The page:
A Horrible Pestiferous Vice or Wholesome Exercise? – Dancing in Elizabethan England

Elizabeth I Dancing with Robert Dudley, Earl of Leicester Philip Stubbs, the Puritan pamphleteer, in his Anatomie of Abuses (1582-3) had little good to say about dancing unless men and women were dancing separately to the glory of God, following the example of King David. He described it as 'an introduction to whordom, a preparatiue … Continue reading A Horrible Pestiferous Vice or Wholesome Exercise? – Dancing in Elizabethan England

The Five: The Untold Lives of the Women Killed by Jack the Ripper by Hallie Rubenhold

Between August and November 1888, five women were killed in Whitechapel, all believed to be the victim of a single killer. The identity and the behaviour of the killer has fascinated multitudes since to the point where the killer has achieved almost mythic status, the women he killed dismissed as prostitutes, mere footnotes to the … Continue reading The Five: The Untold Lives of the Women Killed by Jack the Ripper by Hallie Rubenhold

‘Seldom doth the husband thrive without leave of his wife’ – The Sixteenth Century Manor Wife

A slightly more succinct version of this post was published on Myths, Legends, Books & Coffee Pots on 8 July 2019. Sixteenth century conduct manuals advised a man seeking a wife to consider everything from the woman’s age, appearance, health, obedience and piety, to her love of children, singing voice and ability to be silent. … Continue reading ‘Seldom doth the husband thrive without leave of his wife’ – The Sixteenth Century Manor Wife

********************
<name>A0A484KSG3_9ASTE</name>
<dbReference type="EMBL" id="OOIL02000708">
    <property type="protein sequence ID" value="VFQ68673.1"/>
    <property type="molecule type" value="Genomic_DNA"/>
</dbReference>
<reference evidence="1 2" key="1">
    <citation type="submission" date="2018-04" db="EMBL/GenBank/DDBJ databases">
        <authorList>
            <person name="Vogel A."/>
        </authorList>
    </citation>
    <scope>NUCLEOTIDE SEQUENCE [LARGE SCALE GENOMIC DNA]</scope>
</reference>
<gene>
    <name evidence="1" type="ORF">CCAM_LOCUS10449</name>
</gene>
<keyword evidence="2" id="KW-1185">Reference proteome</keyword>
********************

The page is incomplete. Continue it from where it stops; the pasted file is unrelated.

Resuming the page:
Book Review – Tombland by C.J. Sansom

1549. Edward VI, the eleven-year-old son of Henry VIII has been on the throne two years. The country is effectively run by the Lord Protector, Edward Somerset. The preceding decade has seen war with Scotland, inflation, unemployment, rising rents and declining wages. A sense of grievance is swelling among the common people against the imposition … Continue reading Book Review – Tombland by C.J. Sansom

Easter in Early Modern England

The Lenten and Easter season in pre-Reformation England was rich in sights and sounds and smells. Shrove Tuesday was celebrated with pancakes and football games, plays and masquerades. Ash Wednesday brought the blessing of ashes and their application by the priest to the foreheads of the faithful with the injunction ‘Remember O man that thou are … Continue reading Easter in Early Modern England

Elizabethan Magpie Pickings

I have something of a magpie brain—I like to collect shiny bits of information, not necessarily immediately useful but interesting, to me at least. Over the past few weeks I have been heavily revising my current work in progress, The Bridled Tongue, and checking that I have no glaring anachronisms. These are some of the … Continue reading Elizabethan Magpie Pickings

More than just written words?

Yesterday was National Handwriting Day in a number of countries and wonderful images of pages handwritten by various people from the past were floating around the internet.  One was the the draft of a speech given by Elizabeth I to Parliament on 10 April 1563 responding to a House of Lords petition urging her to … Continue reading More than just written words?